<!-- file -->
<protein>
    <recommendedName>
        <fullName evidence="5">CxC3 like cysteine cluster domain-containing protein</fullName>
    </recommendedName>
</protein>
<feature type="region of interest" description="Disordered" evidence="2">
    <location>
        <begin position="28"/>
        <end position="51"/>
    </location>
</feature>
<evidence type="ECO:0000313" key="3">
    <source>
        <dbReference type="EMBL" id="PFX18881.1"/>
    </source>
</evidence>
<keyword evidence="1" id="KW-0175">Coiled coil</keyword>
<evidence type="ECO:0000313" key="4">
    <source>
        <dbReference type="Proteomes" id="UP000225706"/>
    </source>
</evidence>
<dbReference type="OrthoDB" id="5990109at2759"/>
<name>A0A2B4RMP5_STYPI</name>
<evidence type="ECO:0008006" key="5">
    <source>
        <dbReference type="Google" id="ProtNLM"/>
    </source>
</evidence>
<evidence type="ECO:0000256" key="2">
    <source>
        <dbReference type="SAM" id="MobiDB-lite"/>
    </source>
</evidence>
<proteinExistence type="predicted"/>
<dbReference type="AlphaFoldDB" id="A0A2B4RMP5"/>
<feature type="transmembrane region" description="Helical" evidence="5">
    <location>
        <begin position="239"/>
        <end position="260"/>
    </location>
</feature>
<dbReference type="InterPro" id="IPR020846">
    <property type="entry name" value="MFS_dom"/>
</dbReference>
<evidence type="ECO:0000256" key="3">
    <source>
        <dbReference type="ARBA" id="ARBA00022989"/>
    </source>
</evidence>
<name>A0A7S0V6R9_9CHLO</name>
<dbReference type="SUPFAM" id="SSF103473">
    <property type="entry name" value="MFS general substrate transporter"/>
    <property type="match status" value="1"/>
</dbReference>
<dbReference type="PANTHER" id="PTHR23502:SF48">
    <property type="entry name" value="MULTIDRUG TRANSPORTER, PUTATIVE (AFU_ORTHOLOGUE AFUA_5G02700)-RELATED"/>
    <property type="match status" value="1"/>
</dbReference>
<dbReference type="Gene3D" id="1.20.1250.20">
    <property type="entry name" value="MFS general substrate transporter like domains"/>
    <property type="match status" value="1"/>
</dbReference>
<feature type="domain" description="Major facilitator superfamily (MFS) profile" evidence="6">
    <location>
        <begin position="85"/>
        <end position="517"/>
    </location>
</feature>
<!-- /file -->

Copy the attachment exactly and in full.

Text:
<protein>
    <recommendedName>
        <fullName evidence="5">CxC3 like cysteine cluster domain-containing protein</fullName>
    </recommendedName>
</protein>
<feature type="region of interest" description="Disordered" evidence="2">
    <location>
        <begin position="28"/>
        <end position="51"/>
    </location>
</feature>
<evidence type="ECO:0000313" key="3">
    <source>
        <dbReference type="EMBL" id="PFX18881.1"/>
    </source>
</evidence>
<keyword evidence="1" id="KW-0175">Coiled coil</keyword>
<evidence type="ECO:0000313" key="4">
    <source>
        <dbReference type="Proteomes" id="UP000225706"/>
    </source>
</evidence>
<dbReference type="OrthoDB" id="5990109at2759"/>
<name>A0A2B4RMP5_STYPI</name>
<evidence type="ECO:0008006" key="5">
    <source>
        <dbReference type="Google" id="ProtNLM"/>
    </source>
</evidence>
<evidence type="ECO:0000256" key="2">
    <source>
        <dbReference type="SAM" id="MobiDB-lite"/>
    </source>
</evidence>
<proteinExistence type="predicted"/>
<dbReference type="AlphaFoldDB" id="A0A2B4RMP5"/>
<feature type="transmembrane region" description="Helical" evidence="5">
    <location>
        <begin position="239"/>
        <end position="260"/>
    </location>
</feature>
<dbReference type="InterPro" id="IPR020846">
    <property type="entry name" value="MFS_dom"/>
</dbReference>
<evidence type="ECO:0000256" key="3">
    <source>
        <dbReference type="ARBA" id="ARBA00022989"/>
    </source>
</evidence>
<name>A0A7S0V6R9_9CHLO</name>
<dbReference type="SUPFAM" id="SSF103473">
    <property type="entry name" value="MFS general substrate transporter"/>
    <property type="match status" value="1"/>
</dbReference>
<dbReference type="PANTHER" id="PTHR23502:SF48">
    <property type="entry name" value="MULTIDRUG TRANSPORTER, PUTATIVE (AFU_ORTHOLOGUE AFUA_5G02700)-RELATED"/>
    <property type="match status" value="1"/>
</dbReference>
<dbReference type="Gene3D" id="1.20.1250.20">
    <property type="entry name" value="MFS general substrate transporter like domains"/>
    <property type="match status" value="1"/>
</dbReference>
<feature type="domain" description="Major facilitator superfamily (MFS) profile" evidence="6">
    <location>
        <begin position="85"/>
        <end position="517"/>
    </location>
</feature>